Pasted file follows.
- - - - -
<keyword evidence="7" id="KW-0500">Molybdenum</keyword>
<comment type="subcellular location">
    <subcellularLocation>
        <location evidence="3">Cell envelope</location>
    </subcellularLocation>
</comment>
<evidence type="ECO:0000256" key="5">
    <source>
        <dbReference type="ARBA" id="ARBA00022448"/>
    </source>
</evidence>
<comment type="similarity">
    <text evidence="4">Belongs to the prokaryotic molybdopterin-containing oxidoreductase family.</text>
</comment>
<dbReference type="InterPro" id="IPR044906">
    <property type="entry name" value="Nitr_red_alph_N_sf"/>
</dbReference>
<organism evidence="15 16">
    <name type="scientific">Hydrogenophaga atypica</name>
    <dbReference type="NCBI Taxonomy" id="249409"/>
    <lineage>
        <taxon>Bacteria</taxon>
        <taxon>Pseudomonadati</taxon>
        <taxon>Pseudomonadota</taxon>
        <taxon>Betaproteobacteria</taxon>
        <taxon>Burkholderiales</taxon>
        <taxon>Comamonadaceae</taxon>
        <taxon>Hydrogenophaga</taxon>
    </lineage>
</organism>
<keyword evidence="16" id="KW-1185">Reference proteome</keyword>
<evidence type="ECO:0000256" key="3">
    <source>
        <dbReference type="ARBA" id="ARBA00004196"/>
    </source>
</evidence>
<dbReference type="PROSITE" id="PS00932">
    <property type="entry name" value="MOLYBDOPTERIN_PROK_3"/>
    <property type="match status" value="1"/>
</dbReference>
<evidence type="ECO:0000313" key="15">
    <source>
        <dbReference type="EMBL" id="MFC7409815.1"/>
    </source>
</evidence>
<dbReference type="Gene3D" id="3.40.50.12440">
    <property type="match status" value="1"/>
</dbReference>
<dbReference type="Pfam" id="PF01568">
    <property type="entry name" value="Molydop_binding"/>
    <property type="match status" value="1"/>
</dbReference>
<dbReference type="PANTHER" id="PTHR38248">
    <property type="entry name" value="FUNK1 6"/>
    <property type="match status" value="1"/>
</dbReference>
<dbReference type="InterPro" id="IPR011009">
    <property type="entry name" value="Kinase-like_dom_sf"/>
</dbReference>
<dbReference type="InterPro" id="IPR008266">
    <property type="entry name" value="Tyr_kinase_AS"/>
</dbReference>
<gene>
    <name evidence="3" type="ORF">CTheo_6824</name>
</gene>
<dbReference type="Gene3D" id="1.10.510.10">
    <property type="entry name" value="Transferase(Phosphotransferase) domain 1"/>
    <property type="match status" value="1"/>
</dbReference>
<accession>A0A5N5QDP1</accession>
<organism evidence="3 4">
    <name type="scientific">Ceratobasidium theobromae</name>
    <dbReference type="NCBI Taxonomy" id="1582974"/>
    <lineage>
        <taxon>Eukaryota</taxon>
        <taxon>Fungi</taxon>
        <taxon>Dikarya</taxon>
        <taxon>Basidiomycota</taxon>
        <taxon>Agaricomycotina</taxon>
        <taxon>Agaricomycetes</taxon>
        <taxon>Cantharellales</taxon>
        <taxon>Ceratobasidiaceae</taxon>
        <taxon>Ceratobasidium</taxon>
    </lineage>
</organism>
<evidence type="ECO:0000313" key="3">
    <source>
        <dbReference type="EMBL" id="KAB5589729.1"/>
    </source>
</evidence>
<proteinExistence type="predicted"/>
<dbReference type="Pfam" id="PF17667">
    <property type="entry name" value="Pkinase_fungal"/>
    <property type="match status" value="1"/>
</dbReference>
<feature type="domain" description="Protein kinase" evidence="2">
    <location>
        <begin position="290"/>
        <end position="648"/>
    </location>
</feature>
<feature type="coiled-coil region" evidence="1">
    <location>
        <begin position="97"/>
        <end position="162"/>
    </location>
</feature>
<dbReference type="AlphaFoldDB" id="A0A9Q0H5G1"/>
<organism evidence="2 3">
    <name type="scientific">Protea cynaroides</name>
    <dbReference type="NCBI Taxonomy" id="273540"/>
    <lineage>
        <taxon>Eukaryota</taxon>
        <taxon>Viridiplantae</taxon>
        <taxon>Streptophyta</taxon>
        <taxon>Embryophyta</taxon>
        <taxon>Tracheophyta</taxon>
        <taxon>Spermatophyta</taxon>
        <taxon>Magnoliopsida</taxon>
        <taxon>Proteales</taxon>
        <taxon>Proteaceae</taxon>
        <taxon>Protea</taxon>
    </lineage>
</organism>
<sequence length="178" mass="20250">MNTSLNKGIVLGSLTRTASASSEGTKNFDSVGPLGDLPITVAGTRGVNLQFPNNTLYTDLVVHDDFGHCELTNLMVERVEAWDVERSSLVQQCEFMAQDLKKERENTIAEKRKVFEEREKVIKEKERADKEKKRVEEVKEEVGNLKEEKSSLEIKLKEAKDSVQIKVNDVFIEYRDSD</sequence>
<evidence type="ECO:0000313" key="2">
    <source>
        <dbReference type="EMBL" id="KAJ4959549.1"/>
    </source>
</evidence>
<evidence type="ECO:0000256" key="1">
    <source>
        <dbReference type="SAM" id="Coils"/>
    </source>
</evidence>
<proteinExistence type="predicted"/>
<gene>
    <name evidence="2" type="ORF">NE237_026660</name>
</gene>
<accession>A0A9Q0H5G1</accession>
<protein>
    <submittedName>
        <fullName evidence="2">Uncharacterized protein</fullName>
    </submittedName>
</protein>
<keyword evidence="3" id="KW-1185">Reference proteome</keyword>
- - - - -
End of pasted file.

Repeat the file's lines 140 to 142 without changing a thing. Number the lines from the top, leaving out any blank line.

<accession>A0A9Q0H5G1</accession>
<protein>
    <submittedName>